The Dow and broader U.S. stock market slammed on the brakes Thursday as Boeing headed for its eighth consecutive decline and China’s economy showed a further cooling trend. A delay in U.S.-China trade negotiations also raised the specter of a prolonged tariff war that would…
The Dow and broader U.S. stock market slammed on the brakes Thursday as Boeing headed for its eighth consecutive decline and China’s economy showed a further cooling trend. A delay in U.S.-China trade negotiations also raised the specter of a prolonged tariff war that would further undermine global economic health.
All of Wall Street’s major indexes traded mixed-to-lower through the morning, reflecting a tepid pre-market session for Dow futures. The Dow Jones Industrial Average declined by as much as 83 points before paring losses. It was last down 6 points, or 0.02%, at 25,696.65.
Boeing Co (BA), the Dow’s biggest component by weight, was down around 1% and on track for its eighth consecutive drop. The aerospace contractor is shedding market cap due to safety concerns of its 737 MAX 8 airliners. Dozens of countries have suspended Boeing 737s from flight, threatening $600 billion in back orders.
The broad S&P 500 Index of large-cap stocks slipped 0.1% to 2,809.27. On Wednesday, the S&P 500 approached five-month highs on better than expected manufacturing data.
By Thursday, seven of 11 S&P 500 sectors had reported declines. Materials shed 0.6% as a sector. Discretionary shares and industrials were off 0.4% apiece.
The Nasdaq Composite Index declined 0.2% to settle at 7,631.13.
After falling to its lowest levels of 2019, the CBOE Volatility Index rose slightly on Thursday. The so-called “investor fear index” climbed nearly 1% to 13.52 on a mean-reverting scale where 20-25 represents the historic average.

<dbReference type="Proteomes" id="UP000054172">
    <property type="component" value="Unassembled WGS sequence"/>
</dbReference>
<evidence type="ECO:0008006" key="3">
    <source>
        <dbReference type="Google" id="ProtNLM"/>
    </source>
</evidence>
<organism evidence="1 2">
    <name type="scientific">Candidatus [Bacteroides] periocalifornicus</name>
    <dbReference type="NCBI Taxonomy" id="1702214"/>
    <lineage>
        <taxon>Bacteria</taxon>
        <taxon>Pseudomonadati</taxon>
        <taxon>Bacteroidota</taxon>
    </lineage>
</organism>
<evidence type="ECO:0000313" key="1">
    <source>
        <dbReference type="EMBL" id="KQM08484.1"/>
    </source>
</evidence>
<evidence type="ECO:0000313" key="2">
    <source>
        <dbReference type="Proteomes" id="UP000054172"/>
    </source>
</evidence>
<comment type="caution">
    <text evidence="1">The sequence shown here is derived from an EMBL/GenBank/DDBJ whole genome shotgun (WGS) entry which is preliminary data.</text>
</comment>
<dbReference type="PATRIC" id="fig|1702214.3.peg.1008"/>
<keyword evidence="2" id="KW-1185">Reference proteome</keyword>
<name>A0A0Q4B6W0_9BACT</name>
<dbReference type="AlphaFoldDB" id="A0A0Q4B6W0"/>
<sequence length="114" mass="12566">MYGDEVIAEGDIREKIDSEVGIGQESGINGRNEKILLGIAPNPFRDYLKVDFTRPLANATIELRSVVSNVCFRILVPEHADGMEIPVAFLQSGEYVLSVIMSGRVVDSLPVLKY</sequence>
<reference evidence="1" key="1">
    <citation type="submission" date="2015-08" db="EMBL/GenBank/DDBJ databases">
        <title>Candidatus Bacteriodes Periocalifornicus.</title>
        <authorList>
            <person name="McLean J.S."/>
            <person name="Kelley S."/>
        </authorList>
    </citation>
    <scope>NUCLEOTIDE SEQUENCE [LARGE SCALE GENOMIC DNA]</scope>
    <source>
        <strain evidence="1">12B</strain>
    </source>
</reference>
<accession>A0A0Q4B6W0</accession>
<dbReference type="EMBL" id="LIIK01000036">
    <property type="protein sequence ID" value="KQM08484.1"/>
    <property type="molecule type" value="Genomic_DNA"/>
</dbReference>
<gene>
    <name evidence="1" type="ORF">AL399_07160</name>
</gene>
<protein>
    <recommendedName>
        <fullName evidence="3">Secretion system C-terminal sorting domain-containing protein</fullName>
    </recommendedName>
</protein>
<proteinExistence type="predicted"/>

Investors were on edge after China reported another mixed batch of economic data on Thursday showing a further cooling in manufacturing demand. Annual industrial production rose just 5.3% in the January-February period, down from 5.7% in December, the National Bureau of Statistics reported. Analysts had forecast growth to cool to just 5.5%.
Although annual fixed-asset investment grew at a better-than-expected 6.1% in January-February, it was down sharply from last year’s 14.7% uptick.
Seasonal influences and the timing of the Lunar New Year holiday make it more difficult to gauge China’s economic performance at the beginning of the year. However, the trend has been clearly lower, as evidenced by the sharp slowdown in gross domestic product (GDP) and foreign direct investment. Annual retail sales grew as expected in the first two months of 2019 but remain well below levels seen in recent year.
The United States and China were said to be concluding a trade agreement imminently, but it appears that much more needs to be discussed before a comprehensive deal is finalized. The superpowers aren’t expected to meet again until April amid concerns that China’s industrial policy isn’t as flexible as the Trump administration would like.
Last modified: January 10, 2020 7:08 PM UTC